Updated on: Saturday, June 01, 2019, 02:34 PM IST

Pak: Chief judge in Musharraf treason trial quits bench


Islamabad:  In a severe blow to the high-profile treason case against Pervez Musharraf, the chief judge conducting the trial today recused himself from the hearing after repeatedly being accused of bias against the former Pakistani military dictator.

Justice Faisal Arab, the chief of the three-member bench conducting the treason trial against 70-year-old Musharraf recused himself from the hearing.

“Better late than never. I am glad that his (Justice Arab) conscience has finally risen,” Ahmed Raza Kasuri, a lawyer of Musharraf told reporters outside the special court.


He added, “Faisal Arab said he is distancing himself from the case. There is no shortage of judges in the country”.

The special court comprised of Justice Arab of the Sindh High Court, Justice Tahira Safdar of the Balochistan High Court and Justice Yawar Ali of the Lahore High Court.

It was not immediately clear whether the government would form a new bench after a fresh notification is issued or if one of the two remaining judges would become the chief and continue with the hearing.


It is also uncertain whether Musharraf would appear before the court on March 31, the day he has been summoned.

The court had also issued a non-bailable warrant that would come into force if Musharraf does not appear before it on his own volition.

“The warrant does not stand. The court which issued the warrant no longer exists,” Kasuri stressed.


During today’s hearing, another of Musharraf’s lawyers Anwar Mansoor said the court had accepted that his client was facing security risks but had still issued a warrant.

He said that he is not satisfied with the way the case is being processed.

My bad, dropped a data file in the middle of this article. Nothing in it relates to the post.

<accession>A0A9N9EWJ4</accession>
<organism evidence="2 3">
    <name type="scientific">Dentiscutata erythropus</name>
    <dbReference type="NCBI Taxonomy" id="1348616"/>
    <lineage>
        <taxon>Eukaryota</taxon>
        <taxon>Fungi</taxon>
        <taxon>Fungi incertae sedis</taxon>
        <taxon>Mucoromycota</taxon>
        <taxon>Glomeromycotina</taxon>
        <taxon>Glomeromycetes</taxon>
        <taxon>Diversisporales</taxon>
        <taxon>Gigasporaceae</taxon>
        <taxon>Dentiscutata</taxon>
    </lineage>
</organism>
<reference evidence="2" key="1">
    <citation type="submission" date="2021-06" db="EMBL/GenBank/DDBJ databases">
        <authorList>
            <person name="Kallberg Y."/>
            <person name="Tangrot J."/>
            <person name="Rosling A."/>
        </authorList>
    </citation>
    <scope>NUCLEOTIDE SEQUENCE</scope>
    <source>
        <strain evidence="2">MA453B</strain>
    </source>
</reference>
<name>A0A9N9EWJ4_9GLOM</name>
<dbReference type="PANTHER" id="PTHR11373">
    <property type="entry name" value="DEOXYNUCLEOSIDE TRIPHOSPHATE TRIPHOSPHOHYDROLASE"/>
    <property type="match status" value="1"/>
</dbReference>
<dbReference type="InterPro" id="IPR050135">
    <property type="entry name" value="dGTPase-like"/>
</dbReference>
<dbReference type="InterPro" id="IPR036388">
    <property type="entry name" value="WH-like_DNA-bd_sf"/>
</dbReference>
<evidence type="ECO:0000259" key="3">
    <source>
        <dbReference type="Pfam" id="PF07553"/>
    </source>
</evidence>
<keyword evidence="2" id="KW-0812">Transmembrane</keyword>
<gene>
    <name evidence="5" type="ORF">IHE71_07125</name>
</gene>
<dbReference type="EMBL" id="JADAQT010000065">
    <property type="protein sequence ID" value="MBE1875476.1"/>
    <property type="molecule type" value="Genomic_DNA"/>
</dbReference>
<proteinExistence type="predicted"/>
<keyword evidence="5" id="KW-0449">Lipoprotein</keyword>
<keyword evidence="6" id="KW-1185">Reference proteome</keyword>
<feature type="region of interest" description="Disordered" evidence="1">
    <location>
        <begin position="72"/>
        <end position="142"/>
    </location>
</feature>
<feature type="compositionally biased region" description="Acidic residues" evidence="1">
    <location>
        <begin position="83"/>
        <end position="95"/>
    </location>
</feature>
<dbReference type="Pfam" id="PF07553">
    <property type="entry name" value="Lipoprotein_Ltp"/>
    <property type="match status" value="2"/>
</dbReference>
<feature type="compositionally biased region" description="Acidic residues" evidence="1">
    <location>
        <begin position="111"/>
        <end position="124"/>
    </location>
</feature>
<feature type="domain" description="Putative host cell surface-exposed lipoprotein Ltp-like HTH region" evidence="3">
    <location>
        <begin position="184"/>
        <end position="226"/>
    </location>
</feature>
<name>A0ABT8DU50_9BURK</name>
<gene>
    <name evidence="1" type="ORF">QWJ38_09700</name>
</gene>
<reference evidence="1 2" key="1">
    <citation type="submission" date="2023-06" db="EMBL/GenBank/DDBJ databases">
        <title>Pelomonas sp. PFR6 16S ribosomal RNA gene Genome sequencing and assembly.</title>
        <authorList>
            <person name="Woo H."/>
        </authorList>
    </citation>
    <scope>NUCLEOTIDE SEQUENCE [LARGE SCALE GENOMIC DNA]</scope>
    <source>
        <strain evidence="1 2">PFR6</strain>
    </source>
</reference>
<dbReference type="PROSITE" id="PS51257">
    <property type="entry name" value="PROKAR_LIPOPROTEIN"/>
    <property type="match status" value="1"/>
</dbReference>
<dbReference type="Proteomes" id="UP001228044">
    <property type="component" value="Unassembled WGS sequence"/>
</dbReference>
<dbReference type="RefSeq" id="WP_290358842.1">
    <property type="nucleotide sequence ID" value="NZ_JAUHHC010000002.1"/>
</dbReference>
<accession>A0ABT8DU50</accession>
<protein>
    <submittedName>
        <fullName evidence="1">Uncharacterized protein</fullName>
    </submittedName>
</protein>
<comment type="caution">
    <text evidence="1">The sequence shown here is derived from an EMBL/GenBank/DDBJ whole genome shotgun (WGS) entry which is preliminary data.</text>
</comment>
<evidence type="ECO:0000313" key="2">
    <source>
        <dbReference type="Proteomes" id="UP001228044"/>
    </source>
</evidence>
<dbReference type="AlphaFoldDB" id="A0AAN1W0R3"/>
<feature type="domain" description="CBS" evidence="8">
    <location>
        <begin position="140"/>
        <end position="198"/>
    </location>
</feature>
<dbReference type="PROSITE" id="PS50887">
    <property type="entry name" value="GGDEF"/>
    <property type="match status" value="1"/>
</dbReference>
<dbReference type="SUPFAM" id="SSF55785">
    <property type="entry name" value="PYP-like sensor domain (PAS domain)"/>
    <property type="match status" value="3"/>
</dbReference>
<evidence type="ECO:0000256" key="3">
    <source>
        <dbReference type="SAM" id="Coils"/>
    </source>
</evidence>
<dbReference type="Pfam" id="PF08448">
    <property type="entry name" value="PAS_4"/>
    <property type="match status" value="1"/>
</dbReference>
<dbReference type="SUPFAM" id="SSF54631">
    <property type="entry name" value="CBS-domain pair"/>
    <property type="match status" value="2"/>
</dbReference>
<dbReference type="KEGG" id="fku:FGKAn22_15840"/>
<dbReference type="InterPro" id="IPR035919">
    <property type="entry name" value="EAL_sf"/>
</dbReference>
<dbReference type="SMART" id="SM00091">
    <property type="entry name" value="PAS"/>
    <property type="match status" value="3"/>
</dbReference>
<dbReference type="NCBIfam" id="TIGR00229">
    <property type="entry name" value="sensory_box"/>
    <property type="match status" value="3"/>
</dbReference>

Justice Arab said if the defence lawyers think that the judges are not impartial then he would disassociate himself from the bench.

It is not the first time the defence has accused the bench and the prosecution team of bias. They have filed numerous petitions challenging the legality of the bench and accusing the judges of bias.

Soon after the three-member bench was constituted in November last year, Aasia Ishaque, spokesperson of Musharraf’s All Pakistan Muslim League party said, “We know that the three judges who have been shortlisted are biased against Musharraf and there is no chance of getting a fair trial. It would be like prosecution rather than trial”.

The defence team took the same stand in the hearing.

The ex-military strongman faces treason charges under Article 6 for suspending, subverting and abrogating the Constitution and imposing an emergency in the country in 2007.

The military has ruled Pakistan for about half of its 66-year history and no army ruler or top military commander has ever faced criminal prosecution before Musharraf.

Since Musharraf returned to Pakistan from self-exile in March last year, he has faced prosecution in four major cases, including one for his alleged involvement in the murder of former Prime Minister Benazir Bhutto in 2007 and another for the killing of Baloch nationalist leader Akbar Bugti in 2006.

The high treason case has seen many ups and downs.

Most of the hearing of the case has taken place with the defence and prosecution engaging in a war of words. The war has also been waged on TV talk shows.

Justice Arab had recently forced out Musharraf’s counsel Rana Ijaz from the court after he accused him of being a contract killer.

He was allowed to return days later after the Supreme Court Bar Association President Kamran Murtaza submitted a written apology in the court on behalf of Ijaz.

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Published on: Thursday, March 27, 2014, 12:39 PM IST